The general counsel of the Texas Public Policy Foundation told The Star News Network the legal theory behind the federal lawsuit filed by the foundation Wednesday on behalf of Representative Elizabeth Ann “Beth” Van Duyne and Texas Attorney General W. Kenneth Paxton petitions the court to strike down the Centers of Disease Control mask mandate on airplanes and public transit as unlawful and unconstitutional mitigation for the COVID-19 pandemic.
“Well, the basis is twofold,” said Robert Henneke, who is also the foundation’s executive director.
“First of all, there is no statutory authority for the Centers for Disease Control to command that all Americans have to wear a face mask covering when they travel,” Henneke said.
When the Senate opens the second impeachment trial of President Donald J. Trump Tuesday there will be two defendants: Trump and the Senate Republicans.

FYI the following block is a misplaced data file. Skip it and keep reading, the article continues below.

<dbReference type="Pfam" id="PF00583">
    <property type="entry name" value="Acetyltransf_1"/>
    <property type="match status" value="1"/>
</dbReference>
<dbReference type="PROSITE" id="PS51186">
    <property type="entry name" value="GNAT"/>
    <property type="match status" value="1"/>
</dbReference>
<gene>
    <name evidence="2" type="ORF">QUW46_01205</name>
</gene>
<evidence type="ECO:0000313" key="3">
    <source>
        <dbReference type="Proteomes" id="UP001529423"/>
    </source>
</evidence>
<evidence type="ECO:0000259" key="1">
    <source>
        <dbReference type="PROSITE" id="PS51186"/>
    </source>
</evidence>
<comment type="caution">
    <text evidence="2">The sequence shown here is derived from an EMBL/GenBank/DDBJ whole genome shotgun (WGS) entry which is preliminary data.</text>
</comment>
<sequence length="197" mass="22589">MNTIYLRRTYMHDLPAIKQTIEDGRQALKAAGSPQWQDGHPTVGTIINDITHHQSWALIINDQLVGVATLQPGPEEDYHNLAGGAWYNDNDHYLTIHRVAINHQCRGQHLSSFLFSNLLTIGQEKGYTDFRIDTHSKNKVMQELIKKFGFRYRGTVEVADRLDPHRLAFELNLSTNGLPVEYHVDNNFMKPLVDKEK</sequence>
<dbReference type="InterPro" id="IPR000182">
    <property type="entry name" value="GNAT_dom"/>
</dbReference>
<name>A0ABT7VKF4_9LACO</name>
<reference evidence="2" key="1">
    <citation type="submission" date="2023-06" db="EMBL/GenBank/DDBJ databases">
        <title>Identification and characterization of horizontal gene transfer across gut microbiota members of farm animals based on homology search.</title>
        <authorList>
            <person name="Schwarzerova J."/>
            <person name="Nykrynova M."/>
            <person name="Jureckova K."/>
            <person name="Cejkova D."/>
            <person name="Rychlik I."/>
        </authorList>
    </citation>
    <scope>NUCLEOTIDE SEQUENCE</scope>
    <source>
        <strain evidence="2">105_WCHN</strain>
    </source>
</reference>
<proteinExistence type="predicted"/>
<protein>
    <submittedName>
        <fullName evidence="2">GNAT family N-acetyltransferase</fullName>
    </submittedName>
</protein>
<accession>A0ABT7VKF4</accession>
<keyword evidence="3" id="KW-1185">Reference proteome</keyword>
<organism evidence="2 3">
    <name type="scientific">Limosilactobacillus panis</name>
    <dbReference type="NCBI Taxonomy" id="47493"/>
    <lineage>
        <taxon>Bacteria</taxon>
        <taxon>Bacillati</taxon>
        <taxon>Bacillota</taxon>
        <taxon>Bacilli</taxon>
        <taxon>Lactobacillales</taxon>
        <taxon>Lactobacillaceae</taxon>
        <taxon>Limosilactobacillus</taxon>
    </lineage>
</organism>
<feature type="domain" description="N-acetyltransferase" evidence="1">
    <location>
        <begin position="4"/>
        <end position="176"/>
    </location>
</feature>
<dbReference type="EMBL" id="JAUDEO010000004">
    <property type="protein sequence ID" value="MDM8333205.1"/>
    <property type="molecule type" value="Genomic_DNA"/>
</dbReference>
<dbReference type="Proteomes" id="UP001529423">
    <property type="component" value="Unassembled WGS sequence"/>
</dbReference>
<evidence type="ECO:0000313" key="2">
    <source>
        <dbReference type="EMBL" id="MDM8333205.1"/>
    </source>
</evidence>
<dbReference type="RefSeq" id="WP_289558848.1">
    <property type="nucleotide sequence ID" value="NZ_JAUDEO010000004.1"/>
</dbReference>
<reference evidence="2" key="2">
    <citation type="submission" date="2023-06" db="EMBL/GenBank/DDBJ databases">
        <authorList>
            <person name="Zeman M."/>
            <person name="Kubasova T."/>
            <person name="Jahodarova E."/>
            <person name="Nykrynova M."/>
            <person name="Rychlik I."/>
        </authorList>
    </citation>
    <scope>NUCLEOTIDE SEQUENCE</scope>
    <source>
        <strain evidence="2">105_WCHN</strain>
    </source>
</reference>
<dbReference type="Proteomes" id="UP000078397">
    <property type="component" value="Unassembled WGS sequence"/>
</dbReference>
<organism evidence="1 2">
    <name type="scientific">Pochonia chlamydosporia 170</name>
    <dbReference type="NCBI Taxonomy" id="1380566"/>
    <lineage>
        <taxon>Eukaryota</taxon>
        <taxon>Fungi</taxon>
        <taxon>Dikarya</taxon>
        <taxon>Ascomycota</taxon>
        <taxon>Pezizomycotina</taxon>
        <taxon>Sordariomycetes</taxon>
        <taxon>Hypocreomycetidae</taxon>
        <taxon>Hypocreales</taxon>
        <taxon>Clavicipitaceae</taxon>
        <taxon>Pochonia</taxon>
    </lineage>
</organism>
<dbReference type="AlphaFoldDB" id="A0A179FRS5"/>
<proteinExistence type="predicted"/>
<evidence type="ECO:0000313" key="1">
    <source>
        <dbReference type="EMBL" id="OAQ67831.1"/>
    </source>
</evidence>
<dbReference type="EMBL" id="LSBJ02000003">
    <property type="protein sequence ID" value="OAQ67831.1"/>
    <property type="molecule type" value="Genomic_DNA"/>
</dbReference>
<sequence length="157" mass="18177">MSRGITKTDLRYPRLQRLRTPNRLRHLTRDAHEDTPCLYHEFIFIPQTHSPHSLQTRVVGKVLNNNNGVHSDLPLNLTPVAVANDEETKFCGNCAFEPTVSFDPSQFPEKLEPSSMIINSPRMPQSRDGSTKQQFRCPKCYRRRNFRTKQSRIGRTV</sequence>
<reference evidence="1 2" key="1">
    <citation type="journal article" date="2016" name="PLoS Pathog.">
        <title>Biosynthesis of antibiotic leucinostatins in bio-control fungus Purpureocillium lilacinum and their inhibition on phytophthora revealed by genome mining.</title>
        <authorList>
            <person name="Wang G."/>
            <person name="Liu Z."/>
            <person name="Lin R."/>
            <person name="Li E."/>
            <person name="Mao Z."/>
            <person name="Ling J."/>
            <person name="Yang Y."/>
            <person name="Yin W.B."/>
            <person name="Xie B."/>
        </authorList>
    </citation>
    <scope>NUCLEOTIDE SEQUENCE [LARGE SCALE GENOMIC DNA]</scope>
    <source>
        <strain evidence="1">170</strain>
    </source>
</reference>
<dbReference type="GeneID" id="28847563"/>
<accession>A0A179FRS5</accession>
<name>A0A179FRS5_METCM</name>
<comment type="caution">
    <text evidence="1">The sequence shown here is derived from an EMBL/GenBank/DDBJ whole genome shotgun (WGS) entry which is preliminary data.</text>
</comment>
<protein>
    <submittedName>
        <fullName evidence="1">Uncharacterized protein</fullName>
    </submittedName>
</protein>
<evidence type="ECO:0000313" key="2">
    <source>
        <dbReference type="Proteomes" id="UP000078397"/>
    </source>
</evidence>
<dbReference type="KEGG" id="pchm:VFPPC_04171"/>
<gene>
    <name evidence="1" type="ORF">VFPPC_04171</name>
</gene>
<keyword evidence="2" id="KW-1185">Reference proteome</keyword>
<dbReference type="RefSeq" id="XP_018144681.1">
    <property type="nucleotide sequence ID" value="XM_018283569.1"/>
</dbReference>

Trump is charged with one count of inciting an insurrection against the United States, in connection with the Jan. 6 mob that surged the Capitol, while Congress was in a joint session to certify the results of the Electoral College: “Incited by President Trump, a mob unlawfully breached the Capitol, injured law enforcement personnel, menaced Members of Congress and the Vice President, interfered with the Joint Session’s solemn constitutional duty to certify the election results, and engaged in violent, deadly, destructive, and seditious acts.”
The Indian-born Chicago industrialist who takes credit for flipping the Hindu-American vote for candidate Donald J. Trump in the 2016 campaign is warning that unless something is done quickly, those voters will desert Trump his 2020 reelection fight.
“This time around, as far as the Indian-American or Hindu-American vote is concerned for Trump – it is completely, totally screwed up,” said Shalabh “Shalli” Kumar, who is the founder of the AVG group of companies that supply technology parts solutions to the automotive and telecommunications industry.